Resisting hail with SPF roofing

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By Mason Knowles
In the words of renowned expert Richard Fricklas, former director of the Roofing Industry’s Educational Institute (RIEI), “There seems to be a mindset among some roofing contractors, as well as building owners and designers, that foam roofs are not suitable for hail regions at all.” According to Fricklas, however, the material has an excellent story to tell when it comes to wind and hail resistance.

The National Roofing Foundation’s (NRFs) report on sprayed polyurethane foam (SPF) roofing systems by Rene Dupuis shows sprayfoam’s potential in hail-prone locales.

“With the continued trends toward ‘sustainable construction,’ it is within the best interests of the roofing industry to repair rather than replace whenever possible,” said Dupuis. His research indicated the damage caused by wind-driven missiles typically does not cause the roof to leak unless the penetration extends through the foam, meaning unlike other roofing systems, SPF roofs may only need repairing when others require replacement.

Damage to SPF roofs
Hailstorms are frequently accompanied by high winds, which can create airborne debris that can damage the coating and SPF roofing system. The type of repairs required for this damage depends on the size and severity of the damage.

Missile damage refers to cuts, gouges, dents, and abrasions to the coating and SPF caused by materials such as tree branches, signs, parts of other buildings (e.g. shingles, metal panels, flashings, doors, and windows), and many other non-secured items hitting the roof during a windstorm. Consequently, damage from wind-driven missiles is likely to be quite varied, depending on the items that strike the roof.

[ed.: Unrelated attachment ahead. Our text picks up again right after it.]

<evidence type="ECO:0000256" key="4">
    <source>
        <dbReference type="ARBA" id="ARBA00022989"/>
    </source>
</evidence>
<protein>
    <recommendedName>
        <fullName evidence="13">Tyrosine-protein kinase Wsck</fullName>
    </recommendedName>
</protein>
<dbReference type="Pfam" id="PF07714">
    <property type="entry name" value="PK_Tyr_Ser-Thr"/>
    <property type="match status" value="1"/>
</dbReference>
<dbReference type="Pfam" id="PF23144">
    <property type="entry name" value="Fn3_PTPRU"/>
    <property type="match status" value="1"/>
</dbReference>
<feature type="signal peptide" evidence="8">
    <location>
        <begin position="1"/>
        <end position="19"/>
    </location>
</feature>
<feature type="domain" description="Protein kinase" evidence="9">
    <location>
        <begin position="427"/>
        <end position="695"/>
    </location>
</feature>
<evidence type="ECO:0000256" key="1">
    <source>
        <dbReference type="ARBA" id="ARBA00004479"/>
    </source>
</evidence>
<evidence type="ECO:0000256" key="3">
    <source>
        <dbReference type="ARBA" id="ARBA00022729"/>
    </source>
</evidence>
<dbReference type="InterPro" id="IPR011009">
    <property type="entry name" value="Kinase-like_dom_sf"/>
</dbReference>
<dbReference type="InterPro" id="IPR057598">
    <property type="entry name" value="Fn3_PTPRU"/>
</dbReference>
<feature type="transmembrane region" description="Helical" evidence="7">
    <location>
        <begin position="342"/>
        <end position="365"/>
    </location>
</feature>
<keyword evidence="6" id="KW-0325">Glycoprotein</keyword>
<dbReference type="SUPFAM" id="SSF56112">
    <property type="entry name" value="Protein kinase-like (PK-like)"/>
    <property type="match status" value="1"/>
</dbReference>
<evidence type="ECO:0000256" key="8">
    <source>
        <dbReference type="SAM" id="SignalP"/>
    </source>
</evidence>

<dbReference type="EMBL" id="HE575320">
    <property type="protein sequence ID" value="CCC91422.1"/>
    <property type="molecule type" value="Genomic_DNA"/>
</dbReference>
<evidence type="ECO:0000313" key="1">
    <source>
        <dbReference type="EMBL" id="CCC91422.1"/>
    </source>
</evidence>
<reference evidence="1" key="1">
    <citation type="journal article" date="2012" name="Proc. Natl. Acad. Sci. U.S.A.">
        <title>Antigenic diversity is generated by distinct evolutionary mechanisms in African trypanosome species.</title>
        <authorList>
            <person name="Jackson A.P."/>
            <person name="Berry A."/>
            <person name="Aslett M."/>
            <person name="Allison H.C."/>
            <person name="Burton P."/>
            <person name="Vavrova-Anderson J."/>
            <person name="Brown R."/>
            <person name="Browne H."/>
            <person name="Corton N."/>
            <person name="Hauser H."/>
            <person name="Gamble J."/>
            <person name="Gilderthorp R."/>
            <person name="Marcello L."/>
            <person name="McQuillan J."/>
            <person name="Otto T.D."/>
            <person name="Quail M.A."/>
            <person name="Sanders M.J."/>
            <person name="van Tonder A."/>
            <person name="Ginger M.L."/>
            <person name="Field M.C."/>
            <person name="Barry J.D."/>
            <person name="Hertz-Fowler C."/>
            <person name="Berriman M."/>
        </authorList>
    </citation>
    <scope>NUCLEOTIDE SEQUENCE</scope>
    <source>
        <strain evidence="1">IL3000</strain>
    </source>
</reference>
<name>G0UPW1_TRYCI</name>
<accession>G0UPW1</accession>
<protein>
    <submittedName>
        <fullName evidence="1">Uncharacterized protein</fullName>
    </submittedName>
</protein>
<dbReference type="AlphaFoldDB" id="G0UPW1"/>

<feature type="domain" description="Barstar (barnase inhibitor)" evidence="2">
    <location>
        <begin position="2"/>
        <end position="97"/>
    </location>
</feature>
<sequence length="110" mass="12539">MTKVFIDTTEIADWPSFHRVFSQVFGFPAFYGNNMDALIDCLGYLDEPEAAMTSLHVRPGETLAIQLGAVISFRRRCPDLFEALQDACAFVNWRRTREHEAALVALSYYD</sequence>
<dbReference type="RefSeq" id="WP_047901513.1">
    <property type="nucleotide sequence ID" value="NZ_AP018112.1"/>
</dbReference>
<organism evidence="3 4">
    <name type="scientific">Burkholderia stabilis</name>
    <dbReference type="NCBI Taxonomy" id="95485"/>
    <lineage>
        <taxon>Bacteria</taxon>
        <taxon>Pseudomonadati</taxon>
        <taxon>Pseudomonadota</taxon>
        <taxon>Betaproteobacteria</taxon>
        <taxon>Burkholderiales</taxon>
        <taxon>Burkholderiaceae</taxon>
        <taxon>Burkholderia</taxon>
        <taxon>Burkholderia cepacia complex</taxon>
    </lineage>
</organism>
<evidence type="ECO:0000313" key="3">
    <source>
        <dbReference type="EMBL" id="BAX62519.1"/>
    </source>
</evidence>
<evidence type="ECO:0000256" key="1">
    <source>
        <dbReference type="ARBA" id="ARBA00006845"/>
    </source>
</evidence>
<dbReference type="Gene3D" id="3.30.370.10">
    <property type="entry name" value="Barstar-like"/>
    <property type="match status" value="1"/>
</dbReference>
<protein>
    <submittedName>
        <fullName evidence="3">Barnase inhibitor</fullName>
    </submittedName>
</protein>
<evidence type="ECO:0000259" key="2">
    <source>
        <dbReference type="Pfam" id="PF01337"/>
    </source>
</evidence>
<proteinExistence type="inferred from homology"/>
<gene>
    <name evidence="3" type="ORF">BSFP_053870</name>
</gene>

Small cuts or gouges (less than 76 mm [3 in.] in diameter) in the SPF can be repaired by caulking the holes after the damaged material is removed. Larger damaged areas should be repaired by removing the impacted sprayfoam, applying new material and coating to the void.

Wind damage may be isolated to small areas of the roof or cover large areas. Thomas Smith, AIA, noted in his observations of SPF roofs struck by Hurricane Andrew, “It appears a thickness of 50 mm (2 in.) [of foam] is sufficient to prevent penetration of most missiles.”

Damage most likely to occur to SPF roofing systems during a hail event include cracks, punctures, and dents to the roof surface. Both the protective covering/coating and the SPF can be damaged. When hail strikes an SPF roof, cracks shaped like crow’s feet or semi-circles may appear on the coating surface.

The diameter of the cracks can be used to determine the hailstone size. Depending on the size, weight, and shape of the hail, the SPF may be dented as well. The depression will typically range from 3 to 19 mm (1/8 to 3/4 in.) in depth. Hail damage can be isolated to small areas or cover the whole roof. Determining short or long-term repairs depends on identifying the severity of the damage. It is important to note both the size and quantity of hail dents and cracks. For example, 15 dents with a 76 mm (3 in.) diameter on a 9-m2 (100-sf) roof may be less problematic than hundreds of 19-mm (3/4-in.) diameter dents.

Sometimes, cases of mechanical damage are not discovered for months or even years after the damage occurred. In these circumstances, repair procedures differ depending on the extent of ultraviolet (UV) degradation of exposed foam and moisture absorption of the roof. Any UV-degraded or moisture-laden SPF in the cuts, cracks, and dents should be removed and caulked. If the cuts, cracks, or dents are too numerous to remove and caulk, the affected areas should be scarified, refoamed, and coated.

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2 comments on “Resisting hail with SPF roofing”

  1. Great tips on SPF! After reading the first page, I was questioning whether this would be a good material to use. Then you shared the tips on ways to increase the resistance and I changed my mind quick. Thanks for sharing the information on what to look for during an inspection. Really helpful overall, thanks for sharing.

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